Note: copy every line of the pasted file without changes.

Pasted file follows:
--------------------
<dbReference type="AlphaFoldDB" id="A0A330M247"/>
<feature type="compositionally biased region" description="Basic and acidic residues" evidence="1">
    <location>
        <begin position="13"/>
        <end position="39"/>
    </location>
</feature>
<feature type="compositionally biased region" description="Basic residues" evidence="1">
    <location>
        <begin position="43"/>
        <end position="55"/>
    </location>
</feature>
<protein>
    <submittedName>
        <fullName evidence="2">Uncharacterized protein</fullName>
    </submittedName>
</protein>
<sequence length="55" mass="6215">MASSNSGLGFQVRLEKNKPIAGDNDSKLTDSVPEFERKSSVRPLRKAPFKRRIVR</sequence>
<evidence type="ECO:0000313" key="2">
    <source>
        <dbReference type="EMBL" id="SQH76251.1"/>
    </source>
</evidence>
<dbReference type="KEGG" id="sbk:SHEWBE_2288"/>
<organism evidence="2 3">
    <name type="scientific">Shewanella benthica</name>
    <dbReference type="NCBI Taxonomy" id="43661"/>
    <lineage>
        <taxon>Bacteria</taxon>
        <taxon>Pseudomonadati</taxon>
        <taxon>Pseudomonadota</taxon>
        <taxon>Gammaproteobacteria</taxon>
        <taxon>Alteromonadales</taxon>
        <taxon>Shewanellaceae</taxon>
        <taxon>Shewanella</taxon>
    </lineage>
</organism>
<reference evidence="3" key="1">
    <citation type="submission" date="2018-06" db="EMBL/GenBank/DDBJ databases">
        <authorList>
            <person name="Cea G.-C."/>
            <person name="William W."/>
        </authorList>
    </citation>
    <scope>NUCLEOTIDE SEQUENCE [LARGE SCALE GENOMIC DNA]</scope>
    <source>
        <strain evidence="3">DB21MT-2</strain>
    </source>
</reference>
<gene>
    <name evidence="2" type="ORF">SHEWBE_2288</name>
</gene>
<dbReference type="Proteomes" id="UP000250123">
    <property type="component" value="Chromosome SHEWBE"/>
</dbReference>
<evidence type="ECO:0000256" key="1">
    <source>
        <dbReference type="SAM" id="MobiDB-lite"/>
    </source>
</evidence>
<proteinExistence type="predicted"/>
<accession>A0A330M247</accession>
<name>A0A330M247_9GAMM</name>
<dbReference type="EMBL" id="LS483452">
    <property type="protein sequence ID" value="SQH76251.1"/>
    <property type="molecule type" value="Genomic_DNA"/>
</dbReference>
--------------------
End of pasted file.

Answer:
<dbReference type="AlphaFoldDB" id="A0A330M247"/>
<feature type="compositionally biased region" description="Basic and acidic residues" evidence="1">
    <location>
        <begin position="13"/>
        <end position="39"/>
    </location>
</feature>
<feature type="compositionally biased region" description="Basic residues" evidence="1">
    <location>
        <begin position="43"/>
        <end position="55"/>
    </location>
</feature>
<protein>
    <submittedName>
        <fullName evidence="2">Uncharacterized protein</fullName>
    </submittedName>
</protein>
<sequence length="55" mass="6215">MASSNSGLGFQVRLEKNKPIAGDNDSKLTDSVPEFERKSSVRPLRKAPFKRRIVR</sequence>
<evidence type="ECO:0000313" key="2">
    <source>
        <dbReference type="EMBL" id="SQH76251.1"/>
    </source>
</evidence>
<dbReference type="KEGG" id="sbk:SHEWBE_2288"/>
<organism evidence="2 3">
    <name type="scientific">Shewanella benthica</name>
    <dbReference type="NCBI Taxonomy" id="43661"/>
    <lineage>
        <taxon>Bacteria</taxon>
        <taxon>Pseudomonadati</taxon>
        <taxon>Pseudomonadota</taxon>
        <taxon>Gammaproteobacteria</taxon>
        <taxon>Alteromonadales</taxon>
        <taxon>Shewanellaceae</taxon>
        <taxon>Shewanella</taxon>
    </lineage>
</organism>
<reference evidence="3" key="1">
    <citation type="submission" date="2018-06" db="EMBL/GenBank/DDBJ databases">
        <authorList>
            <person name="Cea G.-C."/>
            <person name="William W."/>
        </authorList>
    </citation>
    <scope>NUCLEOTIDE SEQUENCE [LARGE SCALE GENOMIC DNA]</scope>
    <source>
        <strain evidence="3">DB21MT-2</strain>
    </source>
</reference>
<gene>
    <name evidence="2" type="ORF">SHEWBE_2288</name>
</gene>
<dbReference type="Proteomes" id="UP000250123">
    <property type="component" value="Chromosome SHEWBE"/>
</dbReference>
<evidence type="ECO:0000256" key="1">
    <source>
        <dbReference type="SAM" id="MobiDB-lite"/>
    </source>
</evidence>
<proteinExistence type="predicted"/>
<accession>A0A330M247</accession>
<name>A0A330M247_9GAMM</name>
<dbReference type="EMBL" id="LS483452">
    <property type="protein sequence ID" value="SQH76251.1"/>
    <property type="molecule type" value="Genomic_DNA"/>
</dbReference>